BWW Interviews: Christopher Purves talks Houston Grand Opera's DAS RHEINGOLD
Houston Grand Opera's first ever Ring Cycle is about to kick off with what is promised to be a spellbinding and incredibly visual production of Richard Wagner's DAS RHEINGOLD. As audiences grow all the more eager to see the show of this groundbreaking show, I chatted with Christopher Purves, who is portraying Alberich, about his career and what audiences could expect from this and highly anticipated production.
BWW: How did you first get involved in opera?
Christopher Purves: I first started opera about twenty-three years ago. I was singing in professional choirs in Britain at the time. My ego got the best of me, and I just wanted to be out in the front, rather than in the back row of the basses. I always wanted to be involved in opera in some way. I auditioned for a small touring opera company called English Touring Opera, and they selected me. The rest, I believe, they say is history. [Laughs]
BWW: When did you know you wanted to perform professionally?
Christopher Purves: I'm one of four boys, and I'm the youngest. I found that the gene pool didn't give me sufficient brainpower, as it were. My brothers all got the brains, and I got the noise. I worked out that if I was loud and could show off, then my parents would notice that I was alive. Actually, that's not such a bad thing to have if you want to go into opera because being loud and showing off [Laughs] are prerequisites.
I don't know, I think it's something you either feel comfortable with, you learn to feel comfortable with, or, for most people in the world, they can't stand the idea. For me, for some reason, it wasn't a problem. I loved the idea of being a little bit of an exhibitionist, and it sort of went from there, really.
BWW: This production of DAS RHEINGOLD features groundbreaking visuals by La Fura dels Baus and has been described as having a decidedly 1950s Sci-Fi B-movie aesthetic to it. What can Houston audiences expect from this take on the classic?
Christopher Purves: There's a lot of 50s-60s science fiction. It sounds a little bit trite. It sounds as if there's going to be a lot of slightly old-fashioned technical moments, but actually it's extremely visual and amazingly imaginative. That's what struck me first of all. I mean, it's always very difficult when you put on something that is otherworldly, as it were. I mean, how do you portray the land where the gods live and the land where Alberich and the Nibelungens live? How do you portray Rhine maidens swimming in the Rhine? It's really difficult, and I think the solutions that the directors have come up with are really truly wonderful. As a visual feast, it's incredibly exciting for us all to be involved in. I mean, it really, really is a thing of great beauty.
Yesterday, I watched the end of the opera, and it's something that is just mind blowing. It really is. You know, there were some fairly hardened opera-types in the auditorium yesterday, and we all started applauding because it really is so beautiful. And, that was just a piano/technical rehearsal. So, I think when the orchestra is playing, and you've had two and a half hours of this rich, beautiful music, I think the audience is really going to take off actually. I just think it's so exciting.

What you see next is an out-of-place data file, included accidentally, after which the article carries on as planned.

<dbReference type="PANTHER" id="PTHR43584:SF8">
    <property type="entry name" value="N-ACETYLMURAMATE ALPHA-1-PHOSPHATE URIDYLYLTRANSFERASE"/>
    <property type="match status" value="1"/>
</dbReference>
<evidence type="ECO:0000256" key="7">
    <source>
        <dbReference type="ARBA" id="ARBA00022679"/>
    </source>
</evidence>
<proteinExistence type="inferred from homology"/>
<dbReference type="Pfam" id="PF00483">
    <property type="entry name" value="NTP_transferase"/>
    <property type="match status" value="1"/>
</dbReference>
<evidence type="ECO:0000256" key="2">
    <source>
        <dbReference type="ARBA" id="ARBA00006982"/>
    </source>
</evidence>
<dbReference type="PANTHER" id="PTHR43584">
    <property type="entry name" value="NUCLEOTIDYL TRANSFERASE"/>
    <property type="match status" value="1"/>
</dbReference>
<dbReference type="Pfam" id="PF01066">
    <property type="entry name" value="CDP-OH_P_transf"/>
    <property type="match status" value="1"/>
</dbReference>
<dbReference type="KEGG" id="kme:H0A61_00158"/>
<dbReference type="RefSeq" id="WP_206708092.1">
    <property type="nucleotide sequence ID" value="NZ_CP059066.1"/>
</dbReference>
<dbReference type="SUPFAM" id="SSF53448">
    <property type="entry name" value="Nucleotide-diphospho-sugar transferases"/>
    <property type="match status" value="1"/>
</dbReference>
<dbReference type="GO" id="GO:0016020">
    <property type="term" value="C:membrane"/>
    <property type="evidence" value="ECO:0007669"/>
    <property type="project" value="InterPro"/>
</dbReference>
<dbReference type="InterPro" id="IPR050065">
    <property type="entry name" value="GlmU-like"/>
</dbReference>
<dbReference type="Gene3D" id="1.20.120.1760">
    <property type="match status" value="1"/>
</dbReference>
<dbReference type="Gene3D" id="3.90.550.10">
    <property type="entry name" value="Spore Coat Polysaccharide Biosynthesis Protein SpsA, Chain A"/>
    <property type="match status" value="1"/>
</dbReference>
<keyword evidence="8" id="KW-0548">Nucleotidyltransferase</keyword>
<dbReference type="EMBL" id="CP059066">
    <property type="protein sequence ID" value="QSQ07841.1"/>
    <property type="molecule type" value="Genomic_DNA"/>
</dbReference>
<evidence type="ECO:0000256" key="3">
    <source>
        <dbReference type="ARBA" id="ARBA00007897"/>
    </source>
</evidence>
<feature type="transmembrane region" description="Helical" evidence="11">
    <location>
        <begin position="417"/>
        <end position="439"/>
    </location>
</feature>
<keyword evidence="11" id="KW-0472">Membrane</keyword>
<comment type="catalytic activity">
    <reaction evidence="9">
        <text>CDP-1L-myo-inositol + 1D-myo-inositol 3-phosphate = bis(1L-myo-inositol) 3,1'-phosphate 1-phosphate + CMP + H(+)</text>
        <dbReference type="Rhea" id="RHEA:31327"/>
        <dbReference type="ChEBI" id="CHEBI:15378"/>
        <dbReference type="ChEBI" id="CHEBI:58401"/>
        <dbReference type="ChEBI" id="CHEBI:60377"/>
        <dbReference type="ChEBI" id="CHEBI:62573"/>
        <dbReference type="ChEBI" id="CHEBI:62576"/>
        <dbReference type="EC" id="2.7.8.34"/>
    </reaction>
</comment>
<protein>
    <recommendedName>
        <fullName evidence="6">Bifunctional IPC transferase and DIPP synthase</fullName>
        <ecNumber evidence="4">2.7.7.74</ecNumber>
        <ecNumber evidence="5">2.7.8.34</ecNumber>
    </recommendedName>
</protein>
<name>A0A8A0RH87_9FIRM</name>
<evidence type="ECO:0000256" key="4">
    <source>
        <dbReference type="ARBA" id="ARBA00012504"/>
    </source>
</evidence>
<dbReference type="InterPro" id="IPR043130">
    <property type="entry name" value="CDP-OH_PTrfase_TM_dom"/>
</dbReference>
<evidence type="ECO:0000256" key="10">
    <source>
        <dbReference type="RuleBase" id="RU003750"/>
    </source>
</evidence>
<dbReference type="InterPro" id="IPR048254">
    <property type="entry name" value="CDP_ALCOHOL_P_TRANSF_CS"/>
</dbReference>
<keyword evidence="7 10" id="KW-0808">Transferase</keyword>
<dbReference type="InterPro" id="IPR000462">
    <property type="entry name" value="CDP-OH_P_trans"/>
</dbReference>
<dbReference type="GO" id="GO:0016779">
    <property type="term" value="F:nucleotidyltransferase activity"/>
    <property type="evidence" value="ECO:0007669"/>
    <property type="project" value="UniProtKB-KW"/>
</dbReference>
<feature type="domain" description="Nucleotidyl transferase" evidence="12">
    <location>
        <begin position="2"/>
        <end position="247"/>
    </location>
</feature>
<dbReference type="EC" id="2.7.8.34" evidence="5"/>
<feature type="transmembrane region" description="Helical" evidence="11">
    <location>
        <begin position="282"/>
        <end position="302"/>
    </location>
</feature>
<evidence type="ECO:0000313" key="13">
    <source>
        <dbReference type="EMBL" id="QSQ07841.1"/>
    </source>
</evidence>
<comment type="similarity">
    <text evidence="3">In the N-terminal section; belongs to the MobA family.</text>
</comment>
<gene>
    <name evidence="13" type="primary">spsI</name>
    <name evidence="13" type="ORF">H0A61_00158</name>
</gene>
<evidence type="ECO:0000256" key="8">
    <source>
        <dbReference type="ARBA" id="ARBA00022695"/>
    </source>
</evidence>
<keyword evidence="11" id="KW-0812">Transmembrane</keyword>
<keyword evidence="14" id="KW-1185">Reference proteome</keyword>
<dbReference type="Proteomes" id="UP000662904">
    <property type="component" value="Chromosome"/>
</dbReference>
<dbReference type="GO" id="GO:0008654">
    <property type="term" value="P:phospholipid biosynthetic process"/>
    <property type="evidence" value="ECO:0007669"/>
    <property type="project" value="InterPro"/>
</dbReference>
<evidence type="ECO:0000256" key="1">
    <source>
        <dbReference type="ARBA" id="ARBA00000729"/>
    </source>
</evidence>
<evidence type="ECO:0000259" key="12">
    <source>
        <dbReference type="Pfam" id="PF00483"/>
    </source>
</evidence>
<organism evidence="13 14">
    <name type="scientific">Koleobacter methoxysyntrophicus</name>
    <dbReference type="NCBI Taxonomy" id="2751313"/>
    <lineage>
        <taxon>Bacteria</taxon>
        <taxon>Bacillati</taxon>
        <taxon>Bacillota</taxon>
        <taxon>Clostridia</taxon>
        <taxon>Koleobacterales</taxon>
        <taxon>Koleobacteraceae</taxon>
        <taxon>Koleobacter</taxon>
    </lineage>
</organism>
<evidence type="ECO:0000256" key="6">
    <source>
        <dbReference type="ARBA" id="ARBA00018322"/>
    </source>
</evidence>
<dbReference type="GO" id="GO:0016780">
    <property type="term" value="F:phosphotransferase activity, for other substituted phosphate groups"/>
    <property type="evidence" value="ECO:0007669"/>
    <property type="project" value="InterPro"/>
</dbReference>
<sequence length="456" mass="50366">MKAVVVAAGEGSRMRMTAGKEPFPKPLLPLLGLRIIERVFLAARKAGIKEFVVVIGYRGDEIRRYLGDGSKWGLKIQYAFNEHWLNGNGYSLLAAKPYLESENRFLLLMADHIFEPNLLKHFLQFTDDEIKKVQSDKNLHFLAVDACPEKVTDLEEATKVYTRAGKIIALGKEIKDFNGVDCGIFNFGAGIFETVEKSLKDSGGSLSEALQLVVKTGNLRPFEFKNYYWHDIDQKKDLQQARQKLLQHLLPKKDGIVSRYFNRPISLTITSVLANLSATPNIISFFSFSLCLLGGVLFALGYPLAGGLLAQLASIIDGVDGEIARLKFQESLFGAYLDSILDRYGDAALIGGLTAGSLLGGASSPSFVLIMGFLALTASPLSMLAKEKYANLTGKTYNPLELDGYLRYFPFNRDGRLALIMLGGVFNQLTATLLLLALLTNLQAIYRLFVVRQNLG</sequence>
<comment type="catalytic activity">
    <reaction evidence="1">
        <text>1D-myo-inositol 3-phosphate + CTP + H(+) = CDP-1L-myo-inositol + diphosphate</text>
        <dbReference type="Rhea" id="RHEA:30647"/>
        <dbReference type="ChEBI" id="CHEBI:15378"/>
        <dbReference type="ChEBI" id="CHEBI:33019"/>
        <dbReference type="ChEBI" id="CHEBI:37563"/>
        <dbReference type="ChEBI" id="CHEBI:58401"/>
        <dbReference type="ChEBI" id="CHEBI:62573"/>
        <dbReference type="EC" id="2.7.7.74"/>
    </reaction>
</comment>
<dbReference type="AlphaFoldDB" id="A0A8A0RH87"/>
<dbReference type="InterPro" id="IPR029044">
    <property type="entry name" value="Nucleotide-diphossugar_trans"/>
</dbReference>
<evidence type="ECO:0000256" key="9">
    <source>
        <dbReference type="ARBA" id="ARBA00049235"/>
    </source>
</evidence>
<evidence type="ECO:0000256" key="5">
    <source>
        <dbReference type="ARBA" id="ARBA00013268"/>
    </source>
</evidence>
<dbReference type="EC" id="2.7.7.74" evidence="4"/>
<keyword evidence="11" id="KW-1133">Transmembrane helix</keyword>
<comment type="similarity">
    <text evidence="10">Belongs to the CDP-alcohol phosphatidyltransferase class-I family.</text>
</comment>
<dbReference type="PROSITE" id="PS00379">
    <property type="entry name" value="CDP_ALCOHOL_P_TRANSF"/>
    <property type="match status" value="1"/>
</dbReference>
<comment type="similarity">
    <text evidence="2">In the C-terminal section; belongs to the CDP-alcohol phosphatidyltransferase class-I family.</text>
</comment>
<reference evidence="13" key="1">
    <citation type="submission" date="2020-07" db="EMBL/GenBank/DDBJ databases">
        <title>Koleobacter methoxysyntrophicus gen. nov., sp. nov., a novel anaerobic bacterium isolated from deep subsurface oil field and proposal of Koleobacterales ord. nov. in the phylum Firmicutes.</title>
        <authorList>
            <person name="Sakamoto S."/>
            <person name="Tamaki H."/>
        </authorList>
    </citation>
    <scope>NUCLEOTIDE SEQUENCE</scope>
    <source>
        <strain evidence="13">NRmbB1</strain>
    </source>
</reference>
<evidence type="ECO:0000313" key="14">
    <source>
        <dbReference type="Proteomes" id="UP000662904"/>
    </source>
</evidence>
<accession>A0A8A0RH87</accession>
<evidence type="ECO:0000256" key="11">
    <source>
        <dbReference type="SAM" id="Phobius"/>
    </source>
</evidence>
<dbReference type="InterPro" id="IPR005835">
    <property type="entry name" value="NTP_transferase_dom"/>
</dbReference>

Christopher Purves: For me, in my role as Alberich, the most challenging aspect is really the physicality of it. He is supposed to be a dwarf and very ugly. I would say I don't have a problem with the ugly bit, but I do have a problem with the dwarf bit. There is a physicality you can bring to bear for Alberich, and I'm finding that now. That's a challenge. It's not a particularly difficult one, but it's an interesting one.
The most challenging aspect is the text and the way that my role has been written by Wagner. How do you describe it? It's very wordy. It's bitty. There are no sort of nice long, nice Verdian lines. It's full of impact. It's full of cursing. It's full of drama. It's a wonderful role. It's a brilliant role to do, but it's incredibly hard work. I don't want to be particularly technical about the vocal demands, but all I need to say is it's high, it's loud, it's long, and I think that is the most challenging part. There are so many words, and it's a language that it partly made-up. It's very colloquial. That is the real challenge.
BWW: Do you find that you and Alberich are similar in any ways?
Christopher Purves: I hope not. [Laughs] I have to draw, of course, every actor and every singer draws from their own experience or draws from what they believe a character could be like. I know people who are [pauses] tricky characters. We all know them. We know people who've got short tempers. We know people who lie as a sort of way of life. It's not so different from this sphere of reference that we all have. We all know people who have characteristics that are similar to Alberich's, so you draw from that knowledge base and use it as much as you possibly can in portraying a character. Sometimes you get it right, and Wagner, I think, has written very specifically for Alberich. He is one of the only real human beings. Everyone else is a god. He is a Nibelheimer, an underclass of worker, who works for the gods, really. So, the way Wagner has approached it, he is using and drawing on human characteristics, so in that respect it's not so far removed from real life.